Tracking an 8-Piece Drum Kit for 5.1 Surround

The Project: Drums in 5.1

I am currently working on a recording of music that I have been writing with Penny Larson, the awesome-est drummer ever. We tracked the drums at U. Mass Lowell’s wonderful Rm 114, which is by far the best room I have ever worked in. Big enough to make great drum sounds with lots of diffusion and enough low frequency absorption to prevent the room from being boomy or rumbly. It’s just totally delicious.

Penny and I first worked together recording Bryan McPherson’s “Fourteen Stories” and then subsequently on Sierra’s EP “Rocks.”

Penny Larson's 8 Piece Drum Set

Penny Larson's 8 Piece Drum Set

The record will be released in 5.1 Surround at 24bit 88.2kHz so there is a lot of opportunity to use the 360 degree soundstage to allow the kit to be heard in all of its glory. There are lot of issues that arise when recording a really large drumset and I will talk a little about these types of issues.

mkit from the Front

8 Piece Drum Kit from the Front

Problems Micing a Large Kit

More Drums = More Mics = More Problems

As you add microphones to a drum setup, the potential for phasing and bleed problem increases exponentially. More drums usually means closer together drums, so isolating the drums becomes difficult. When sounds bleed into unintended microphones the possibility of phase cancellation or other problems increases as well. Adding to the mix problems are a zillion cymbals that will cause physical problems with mic placement as well as bleeding problems. Two objects can not be in the same place at the same time.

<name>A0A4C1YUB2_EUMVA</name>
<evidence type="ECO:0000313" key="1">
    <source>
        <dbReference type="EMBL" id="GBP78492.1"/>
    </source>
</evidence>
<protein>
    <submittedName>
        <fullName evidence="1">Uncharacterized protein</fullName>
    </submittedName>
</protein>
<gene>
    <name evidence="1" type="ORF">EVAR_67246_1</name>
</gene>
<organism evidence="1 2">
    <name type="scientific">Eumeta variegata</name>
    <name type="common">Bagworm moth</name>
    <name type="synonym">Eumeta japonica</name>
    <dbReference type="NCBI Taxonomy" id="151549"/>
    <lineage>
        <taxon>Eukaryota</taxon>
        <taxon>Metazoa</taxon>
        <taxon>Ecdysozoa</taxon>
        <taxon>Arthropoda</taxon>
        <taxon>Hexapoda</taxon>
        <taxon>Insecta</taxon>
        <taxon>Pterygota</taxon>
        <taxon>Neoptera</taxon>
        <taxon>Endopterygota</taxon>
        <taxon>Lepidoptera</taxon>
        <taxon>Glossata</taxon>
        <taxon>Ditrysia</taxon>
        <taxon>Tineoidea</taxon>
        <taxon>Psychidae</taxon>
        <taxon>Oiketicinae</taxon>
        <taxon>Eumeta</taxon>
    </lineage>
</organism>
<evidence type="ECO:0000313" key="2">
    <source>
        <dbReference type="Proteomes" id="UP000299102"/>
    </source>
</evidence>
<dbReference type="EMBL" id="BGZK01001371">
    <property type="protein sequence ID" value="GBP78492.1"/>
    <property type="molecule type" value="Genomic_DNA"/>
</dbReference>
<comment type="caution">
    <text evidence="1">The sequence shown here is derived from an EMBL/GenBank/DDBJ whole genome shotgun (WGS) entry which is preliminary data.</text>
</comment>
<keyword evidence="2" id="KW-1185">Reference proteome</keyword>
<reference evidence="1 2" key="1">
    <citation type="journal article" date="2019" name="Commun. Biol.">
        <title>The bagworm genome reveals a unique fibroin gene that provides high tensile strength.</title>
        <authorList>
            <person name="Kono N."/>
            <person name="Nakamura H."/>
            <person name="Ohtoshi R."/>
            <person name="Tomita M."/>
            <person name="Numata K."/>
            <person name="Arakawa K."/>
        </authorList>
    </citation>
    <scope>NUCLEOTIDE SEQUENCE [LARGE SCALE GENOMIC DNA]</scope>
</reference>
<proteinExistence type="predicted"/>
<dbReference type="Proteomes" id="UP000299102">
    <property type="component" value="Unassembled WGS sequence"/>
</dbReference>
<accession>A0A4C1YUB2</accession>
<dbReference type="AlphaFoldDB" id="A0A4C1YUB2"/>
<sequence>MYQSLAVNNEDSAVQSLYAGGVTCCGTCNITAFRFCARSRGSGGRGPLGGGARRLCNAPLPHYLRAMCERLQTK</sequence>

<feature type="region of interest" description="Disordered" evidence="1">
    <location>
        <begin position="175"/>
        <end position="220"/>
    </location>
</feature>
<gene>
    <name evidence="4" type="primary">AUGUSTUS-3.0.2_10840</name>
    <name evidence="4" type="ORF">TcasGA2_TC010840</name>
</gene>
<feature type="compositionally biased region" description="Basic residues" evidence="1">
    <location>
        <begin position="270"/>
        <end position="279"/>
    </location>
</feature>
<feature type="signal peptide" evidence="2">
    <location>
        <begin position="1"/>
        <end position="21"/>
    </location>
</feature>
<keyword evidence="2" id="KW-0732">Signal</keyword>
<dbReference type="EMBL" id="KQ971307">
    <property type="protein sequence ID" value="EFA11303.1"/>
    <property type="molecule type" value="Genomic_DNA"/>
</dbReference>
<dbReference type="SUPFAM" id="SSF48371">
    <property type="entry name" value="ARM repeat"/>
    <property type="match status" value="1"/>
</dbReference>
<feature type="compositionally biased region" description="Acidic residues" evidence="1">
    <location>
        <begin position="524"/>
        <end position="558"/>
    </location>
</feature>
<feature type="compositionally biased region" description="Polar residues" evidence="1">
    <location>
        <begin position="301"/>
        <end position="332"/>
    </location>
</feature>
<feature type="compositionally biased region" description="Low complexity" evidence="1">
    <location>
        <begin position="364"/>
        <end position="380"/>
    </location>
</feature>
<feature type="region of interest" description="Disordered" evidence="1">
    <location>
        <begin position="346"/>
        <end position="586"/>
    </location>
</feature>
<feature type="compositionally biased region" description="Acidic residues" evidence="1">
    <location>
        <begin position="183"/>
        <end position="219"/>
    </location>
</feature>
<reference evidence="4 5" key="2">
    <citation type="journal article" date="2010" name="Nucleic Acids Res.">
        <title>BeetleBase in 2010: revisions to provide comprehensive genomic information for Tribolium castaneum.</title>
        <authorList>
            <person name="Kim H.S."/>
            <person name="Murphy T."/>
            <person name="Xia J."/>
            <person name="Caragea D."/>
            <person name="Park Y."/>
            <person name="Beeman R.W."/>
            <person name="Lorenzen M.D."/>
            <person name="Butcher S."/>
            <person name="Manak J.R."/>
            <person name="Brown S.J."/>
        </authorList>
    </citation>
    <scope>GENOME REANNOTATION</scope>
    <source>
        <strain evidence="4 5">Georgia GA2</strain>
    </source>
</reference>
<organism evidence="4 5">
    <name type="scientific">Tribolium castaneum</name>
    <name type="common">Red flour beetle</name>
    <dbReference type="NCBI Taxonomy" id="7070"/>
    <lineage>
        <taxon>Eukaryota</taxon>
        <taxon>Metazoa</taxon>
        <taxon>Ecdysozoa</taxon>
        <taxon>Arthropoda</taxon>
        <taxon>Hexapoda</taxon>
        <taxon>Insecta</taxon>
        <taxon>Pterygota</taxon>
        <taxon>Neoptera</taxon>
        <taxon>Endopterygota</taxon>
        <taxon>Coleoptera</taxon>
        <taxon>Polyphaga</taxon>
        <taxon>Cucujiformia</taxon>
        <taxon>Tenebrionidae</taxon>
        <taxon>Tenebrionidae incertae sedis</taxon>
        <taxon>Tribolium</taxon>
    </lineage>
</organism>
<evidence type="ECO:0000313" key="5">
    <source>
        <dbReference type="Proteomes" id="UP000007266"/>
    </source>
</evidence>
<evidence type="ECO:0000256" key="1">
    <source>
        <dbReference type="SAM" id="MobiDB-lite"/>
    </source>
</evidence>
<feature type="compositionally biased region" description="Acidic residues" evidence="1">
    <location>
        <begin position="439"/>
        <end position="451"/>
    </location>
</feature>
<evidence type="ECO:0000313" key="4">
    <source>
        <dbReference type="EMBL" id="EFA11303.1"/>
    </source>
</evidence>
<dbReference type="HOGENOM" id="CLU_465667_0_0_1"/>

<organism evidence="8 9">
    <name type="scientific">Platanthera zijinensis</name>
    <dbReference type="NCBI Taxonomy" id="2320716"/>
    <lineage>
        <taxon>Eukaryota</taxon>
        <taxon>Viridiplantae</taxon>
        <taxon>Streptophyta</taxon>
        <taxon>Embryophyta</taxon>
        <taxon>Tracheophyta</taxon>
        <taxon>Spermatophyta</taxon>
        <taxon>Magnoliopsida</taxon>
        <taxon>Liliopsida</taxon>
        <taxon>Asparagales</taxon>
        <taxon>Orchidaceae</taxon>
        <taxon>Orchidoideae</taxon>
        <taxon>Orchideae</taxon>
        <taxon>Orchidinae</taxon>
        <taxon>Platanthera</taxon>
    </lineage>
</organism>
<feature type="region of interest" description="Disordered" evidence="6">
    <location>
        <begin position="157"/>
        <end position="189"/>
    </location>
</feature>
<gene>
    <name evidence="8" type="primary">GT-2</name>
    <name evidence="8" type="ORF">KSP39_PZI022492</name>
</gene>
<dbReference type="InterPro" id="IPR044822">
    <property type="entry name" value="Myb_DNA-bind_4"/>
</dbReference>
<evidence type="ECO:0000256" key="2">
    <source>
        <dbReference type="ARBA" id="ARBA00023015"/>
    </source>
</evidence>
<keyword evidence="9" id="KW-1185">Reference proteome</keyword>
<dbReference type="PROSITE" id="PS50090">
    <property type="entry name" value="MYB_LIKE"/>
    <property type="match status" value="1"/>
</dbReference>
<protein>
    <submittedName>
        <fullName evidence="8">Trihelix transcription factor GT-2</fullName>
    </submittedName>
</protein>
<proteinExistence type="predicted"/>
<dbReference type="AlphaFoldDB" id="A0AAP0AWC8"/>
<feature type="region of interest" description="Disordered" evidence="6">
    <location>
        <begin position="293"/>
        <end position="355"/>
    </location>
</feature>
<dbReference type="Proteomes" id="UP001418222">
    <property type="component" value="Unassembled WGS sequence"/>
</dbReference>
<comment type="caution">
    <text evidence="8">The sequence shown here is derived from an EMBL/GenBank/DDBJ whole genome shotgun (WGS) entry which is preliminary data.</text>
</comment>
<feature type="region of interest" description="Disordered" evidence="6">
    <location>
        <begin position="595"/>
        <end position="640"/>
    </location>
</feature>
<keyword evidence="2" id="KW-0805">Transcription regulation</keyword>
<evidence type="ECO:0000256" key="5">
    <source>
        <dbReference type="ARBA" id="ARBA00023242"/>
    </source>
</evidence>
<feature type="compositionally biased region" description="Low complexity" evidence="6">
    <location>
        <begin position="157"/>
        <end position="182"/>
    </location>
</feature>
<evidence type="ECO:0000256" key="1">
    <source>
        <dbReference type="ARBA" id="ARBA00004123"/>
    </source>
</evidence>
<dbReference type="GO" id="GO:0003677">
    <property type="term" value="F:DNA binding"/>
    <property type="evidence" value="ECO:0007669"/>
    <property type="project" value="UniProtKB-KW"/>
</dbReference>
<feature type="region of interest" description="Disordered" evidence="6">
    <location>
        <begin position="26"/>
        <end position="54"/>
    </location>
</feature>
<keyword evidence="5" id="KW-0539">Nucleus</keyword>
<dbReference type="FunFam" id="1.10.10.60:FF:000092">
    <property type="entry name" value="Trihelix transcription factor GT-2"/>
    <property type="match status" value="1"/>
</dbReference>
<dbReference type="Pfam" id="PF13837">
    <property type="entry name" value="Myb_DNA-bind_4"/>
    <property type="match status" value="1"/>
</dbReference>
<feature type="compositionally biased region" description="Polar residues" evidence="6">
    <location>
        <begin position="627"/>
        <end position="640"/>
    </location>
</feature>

Microphone Selection and Techniques

Surround Microphones

Although I love recording with omni’s and a Jecklin Disk, I decided to try something different for this particular drum tracking session. The Jecklin Disk technique creates a very nice realistic stereo image, but I am not going for realistic in this case. I want drums that are bigger than life and over-the-top.

Used a variation of spaced cardioids very similar to that used in the Decca-Tree style employed in the Fukada tree. In this case I chose to use 2 Neumann KM140 Cardioid Small Diaphragm Mics for the left and right speakers and an AKG 414 XLS in Cardioid for the center channel. I used a pair of Neumann TLM103 for room mics facing into an RPG Schroeder Diffusor away from the drum set.

Front 3 Microphones: Neumann KM140's with AKG 414 XLS in Cardioid in Center

Front 3 Microphones: Neumann KM140's with AKG 414 XLS in Cardioid in Center

Rear Surround Left Neumann TLM103 toward RPG Diffusor

Rear Surround Left Neumann TLM103 toward RPG Diffusor

To recap the surround microphone setup: Left, Center and Right “overheads” are actually in front of the kit to enable better balance between cymbals and drums. Rear surround large diaphragm cardioids point away from the kit into the corners of the room.

Kick Drums (plural, as in two!)

I have always been a fan of the delicious warm thump produced by micing the front hole in the kick with an AKG D112. It always provides a great tone, but can lack a little bit in fast transient response and clarity. I have been using Earthworks TC25’s and SR25’s for the kick and snare drums. The tiny diaphragms offer a tremendously accurate transient response and can handle very high SPLs. I use the Kick Pad which ships with the SR25 to pad the mics output and scoop out the middle frequencies to create a great kick sound. With most double kick players, one drum is the main drum and the other is used for accents and kick fills.

First Kick Drum: AKG D112 and Earthworks TC25

First Kick Drum: AKG D112 and Earthworks TC25

Second Kick Drum: AKG D112 and Earthworks SR25

Second Kick Drum: AKG D112 and Earthworks SR25